[rspec-users] class << self considered harmful... really?
zach.dennis at gmail.com
Tue Nov 25 13:04:02 EST 2008
On Tue, Nov 25, 2008 at 12:51 PM, Mark Wilden <mark at mwilden.com> wrote:
> On Tue, Nov 25, 2008 at 8:34 AM, Zach Dennis <zach.dennis at gmail.com> wrote:
>> > Nevertheless, I regard the practice as a bit of
>> > an affection - 'look at me, ma, I'm opening the eigenclass!' - or as the
>> > imitation of an affection. It confuses newbies to no purpose, and
>> > confuses
>> > everyone when 'class << self' has scrolled off the top of the screen.
>> A lot of things confuse newbies. I don't think that's a very good
>> point for why you don't do something.
> I believe potential confusion is a good argument against something, ceteris
> paribus. However, as I indicated at the end of my message, ceteri are not
> always paribi. In other words, we all do things that would confuse newbies,
> but (like #each) they have obvious benefits. That's why we use them.
>> Educating people so they understand why and when it should be avoided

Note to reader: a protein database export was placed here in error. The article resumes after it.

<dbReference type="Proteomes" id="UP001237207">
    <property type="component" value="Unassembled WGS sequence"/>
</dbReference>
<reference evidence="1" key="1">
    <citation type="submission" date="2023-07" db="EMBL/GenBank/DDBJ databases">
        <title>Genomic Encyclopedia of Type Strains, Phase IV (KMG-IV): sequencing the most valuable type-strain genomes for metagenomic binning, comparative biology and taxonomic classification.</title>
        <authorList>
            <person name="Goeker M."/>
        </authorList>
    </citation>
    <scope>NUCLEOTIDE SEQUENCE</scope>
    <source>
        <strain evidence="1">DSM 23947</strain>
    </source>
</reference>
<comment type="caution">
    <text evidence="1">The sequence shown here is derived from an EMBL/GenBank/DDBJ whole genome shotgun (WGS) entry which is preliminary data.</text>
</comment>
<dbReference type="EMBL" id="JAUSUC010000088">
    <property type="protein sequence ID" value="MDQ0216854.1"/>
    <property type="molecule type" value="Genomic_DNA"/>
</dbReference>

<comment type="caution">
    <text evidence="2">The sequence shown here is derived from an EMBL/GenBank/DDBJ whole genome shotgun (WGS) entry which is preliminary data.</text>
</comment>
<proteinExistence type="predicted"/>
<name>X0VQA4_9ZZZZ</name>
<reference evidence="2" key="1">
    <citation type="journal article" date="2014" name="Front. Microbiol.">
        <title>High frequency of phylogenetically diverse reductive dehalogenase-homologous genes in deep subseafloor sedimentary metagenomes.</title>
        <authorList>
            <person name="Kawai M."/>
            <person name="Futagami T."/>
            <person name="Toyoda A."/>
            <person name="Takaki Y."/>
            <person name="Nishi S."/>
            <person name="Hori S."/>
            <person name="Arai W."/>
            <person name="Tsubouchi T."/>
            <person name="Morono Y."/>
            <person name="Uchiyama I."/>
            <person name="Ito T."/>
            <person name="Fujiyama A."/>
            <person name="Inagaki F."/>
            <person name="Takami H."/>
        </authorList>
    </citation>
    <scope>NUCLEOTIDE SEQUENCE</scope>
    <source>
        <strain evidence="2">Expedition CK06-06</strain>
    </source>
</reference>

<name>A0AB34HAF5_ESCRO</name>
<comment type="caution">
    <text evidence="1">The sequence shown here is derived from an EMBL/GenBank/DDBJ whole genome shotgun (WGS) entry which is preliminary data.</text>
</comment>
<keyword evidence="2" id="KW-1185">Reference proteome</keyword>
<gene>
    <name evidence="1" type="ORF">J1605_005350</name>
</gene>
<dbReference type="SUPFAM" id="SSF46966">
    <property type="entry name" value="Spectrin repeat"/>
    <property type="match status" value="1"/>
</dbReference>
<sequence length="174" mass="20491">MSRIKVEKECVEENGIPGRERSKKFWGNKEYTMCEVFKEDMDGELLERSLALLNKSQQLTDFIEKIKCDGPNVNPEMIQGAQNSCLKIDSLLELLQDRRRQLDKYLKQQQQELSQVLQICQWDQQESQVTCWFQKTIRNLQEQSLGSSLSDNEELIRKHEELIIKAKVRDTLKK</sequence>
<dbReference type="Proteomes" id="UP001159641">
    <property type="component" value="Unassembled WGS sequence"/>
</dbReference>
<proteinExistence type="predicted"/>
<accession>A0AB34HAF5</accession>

> Well, sure, but I'm just talking about cutting some code, here, not writing
> a blog article.
>> is better then raising a fire alarm (unless it's really a fire).
>> Contrary to your statement though, I don't use class << self to feel
>> special, and my ma could care less about how I code. ;)
> Sorry! I didn't mean to seem like I was addressing you personally, Zach.
I didn't think you were. Did my wink-smily not come through?
> fact, I was thinking of a blog entry I read the other day where a single
> method was enclosed in 'class << self.' The only reason I could think of for
> that was 1) because it looked cool to the author, or 2) he thought it would
> look cool to others. It just looked like a couple of lines of wasted space
> to me.
> I don't know about any fire alarms - I think the important thing to consider
> is what benefits the practice has. In most cases I've seen, there aren't
> any, and it does have the disadvantages I mentioned.
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